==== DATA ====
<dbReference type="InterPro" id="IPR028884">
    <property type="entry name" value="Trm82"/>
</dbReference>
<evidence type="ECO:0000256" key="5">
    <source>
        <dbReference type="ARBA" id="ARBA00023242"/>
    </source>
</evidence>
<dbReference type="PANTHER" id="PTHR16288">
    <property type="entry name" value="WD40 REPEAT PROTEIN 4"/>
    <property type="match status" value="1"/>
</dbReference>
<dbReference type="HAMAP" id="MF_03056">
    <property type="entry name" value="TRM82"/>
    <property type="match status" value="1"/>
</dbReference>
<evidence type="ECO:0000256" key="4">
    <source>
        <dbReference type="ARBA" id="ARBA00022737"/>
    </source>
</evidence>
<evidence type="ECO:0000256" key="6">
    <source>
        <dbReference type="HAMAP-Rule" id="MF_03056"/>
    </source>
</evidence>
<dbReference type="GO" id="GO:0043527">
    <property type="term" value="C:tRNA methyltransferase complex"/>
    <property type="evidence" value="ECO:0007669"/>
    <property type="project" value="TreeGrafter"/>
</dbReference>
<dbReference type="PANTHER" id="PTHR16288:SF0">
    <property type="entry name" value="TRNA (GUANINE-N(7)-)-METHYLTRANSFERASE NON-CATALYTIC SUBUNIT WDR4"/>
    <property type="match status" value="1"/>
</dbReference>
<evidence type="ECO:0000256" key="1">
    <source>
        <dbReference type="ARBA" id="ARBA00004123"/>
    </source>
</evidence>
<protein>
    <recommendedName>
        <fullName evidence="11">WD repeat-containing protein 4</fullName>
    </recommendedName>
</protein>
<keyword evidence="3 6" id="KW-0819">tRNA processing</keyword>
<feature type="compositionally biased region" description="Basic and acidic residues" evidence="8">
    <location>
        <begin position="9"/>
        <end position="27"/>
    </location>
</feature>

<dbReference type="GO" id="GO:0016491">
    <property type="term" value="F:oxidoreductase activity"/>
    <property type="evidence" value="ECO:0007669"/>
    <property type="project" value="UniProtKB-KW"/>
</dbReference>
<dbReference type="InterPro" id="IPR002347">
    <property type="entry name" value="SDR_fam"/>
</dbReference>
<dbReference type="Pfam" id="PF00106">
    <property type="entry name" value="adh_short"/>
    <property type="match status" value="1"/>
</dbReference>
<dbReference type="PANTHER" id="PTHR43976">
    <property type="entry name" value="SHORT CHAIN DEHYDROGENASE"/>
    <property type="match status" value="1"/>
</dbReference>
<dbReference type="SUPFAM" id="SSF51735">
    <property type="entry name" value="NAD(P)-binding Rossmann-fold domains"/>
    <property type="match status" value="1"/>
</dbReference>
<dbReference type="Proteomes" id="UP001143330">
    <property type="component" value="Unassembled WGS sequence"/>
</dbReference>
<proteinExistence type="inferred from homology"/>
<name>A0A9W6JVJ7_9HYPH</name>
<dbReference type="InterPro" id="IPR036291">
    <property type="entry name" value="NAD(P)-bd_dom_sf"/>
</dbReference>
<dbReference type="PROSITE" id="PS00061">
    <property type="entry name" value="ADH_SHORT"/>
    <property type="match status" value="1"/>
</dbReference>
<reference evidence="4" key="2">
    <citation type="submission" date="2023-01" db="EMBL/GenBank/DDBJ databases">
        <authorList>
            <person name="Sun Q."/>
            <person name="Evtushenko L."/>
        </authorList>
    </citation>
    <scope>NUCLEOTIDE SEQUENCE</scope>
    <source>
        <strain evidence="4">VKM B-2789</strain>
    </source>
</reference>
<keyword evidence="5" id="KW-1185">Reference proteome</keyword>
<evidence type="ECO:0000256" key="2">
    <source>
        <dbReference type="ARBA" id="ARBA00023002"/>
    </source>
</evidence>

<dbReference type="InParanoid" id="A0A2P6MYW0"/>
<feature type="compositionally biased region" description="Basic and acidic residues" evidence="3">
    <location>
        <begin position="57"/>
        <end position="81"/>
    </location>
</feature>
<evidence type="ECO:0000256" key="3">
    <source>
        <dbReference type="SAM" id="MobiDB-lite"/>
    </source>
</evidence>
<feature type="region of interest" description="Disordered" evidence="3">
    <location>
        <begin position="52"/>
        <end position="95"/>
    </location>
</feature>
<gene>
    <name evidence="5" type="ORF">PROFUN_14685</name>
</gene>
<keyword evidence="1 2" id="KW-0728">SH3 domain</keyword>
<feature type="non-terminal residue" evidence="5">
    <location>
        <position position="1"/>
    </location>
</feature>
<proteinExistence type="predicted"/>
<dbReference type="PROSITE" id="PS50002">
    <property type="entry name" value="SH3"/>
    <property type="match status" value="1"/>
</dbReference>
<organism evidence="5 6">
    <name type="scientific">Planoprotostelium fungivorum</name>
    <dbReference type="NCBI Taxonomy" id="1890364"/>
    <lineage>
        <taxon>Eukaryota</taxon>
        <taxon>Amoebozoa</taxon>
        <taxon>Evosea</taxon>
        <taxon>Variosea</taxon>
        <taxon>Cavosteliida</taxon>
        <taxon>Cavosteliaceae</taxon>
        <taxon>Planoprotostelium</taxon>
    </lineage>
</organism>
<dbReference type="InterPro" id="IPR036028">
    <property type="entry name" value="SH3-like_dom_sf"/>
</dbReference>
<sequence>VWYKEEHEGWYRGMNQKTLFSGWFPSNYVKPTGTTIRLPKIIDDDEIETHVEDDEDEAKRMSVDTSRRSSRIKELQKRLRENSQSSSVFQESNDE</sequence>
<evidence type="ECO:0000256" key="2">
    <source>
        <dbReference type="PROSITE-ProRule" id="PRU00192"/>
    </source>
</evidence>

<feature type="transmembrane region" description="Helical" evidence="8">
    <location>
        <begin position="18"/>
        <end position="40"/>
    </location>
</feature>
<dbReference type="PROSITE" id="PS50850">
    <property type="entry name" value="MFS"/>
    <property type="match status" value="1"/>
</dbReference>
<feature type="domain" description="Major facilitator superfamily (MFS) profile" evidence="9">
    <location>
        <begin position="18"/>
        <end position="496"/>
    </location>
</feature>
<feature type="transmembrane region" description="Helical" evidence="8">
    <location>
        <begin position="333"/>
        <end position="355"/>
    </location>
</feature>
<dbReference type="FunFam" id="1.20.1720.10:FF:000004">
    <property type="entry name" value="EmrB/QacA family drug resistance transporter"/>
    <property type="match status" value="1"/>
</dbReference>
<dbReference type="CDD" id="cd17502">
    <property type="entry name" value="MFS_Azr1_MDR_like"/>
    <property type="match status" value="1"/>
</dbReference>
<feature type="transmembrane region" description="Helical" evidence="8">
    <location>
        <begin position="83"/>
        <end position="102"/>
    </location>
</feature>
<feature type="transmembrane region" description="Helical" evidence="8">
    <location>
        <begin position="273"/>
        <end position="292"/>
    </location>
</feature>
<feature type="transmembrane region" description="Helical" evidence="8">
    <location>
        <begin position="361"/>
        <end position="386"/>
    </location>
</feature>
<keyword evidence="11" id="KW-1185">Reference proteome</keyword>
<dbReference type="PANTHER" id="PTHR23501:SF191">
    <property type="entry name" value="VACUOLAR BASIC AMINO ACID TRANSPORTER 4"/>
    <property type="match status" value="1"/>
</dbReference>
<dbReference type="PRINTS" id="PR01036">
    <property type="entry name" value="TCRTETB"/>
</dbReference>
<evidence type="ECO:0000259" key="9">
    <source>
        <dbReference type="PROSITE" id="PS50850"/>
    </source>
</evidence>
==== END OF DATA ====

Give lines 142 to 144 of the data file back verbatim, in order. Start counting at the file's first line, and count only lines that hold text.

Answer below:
        <taxon>Variosea</taxon>
        <taxon>Cavosteliida</taxon>
        <taxon>Cavosteliaceae</taxon>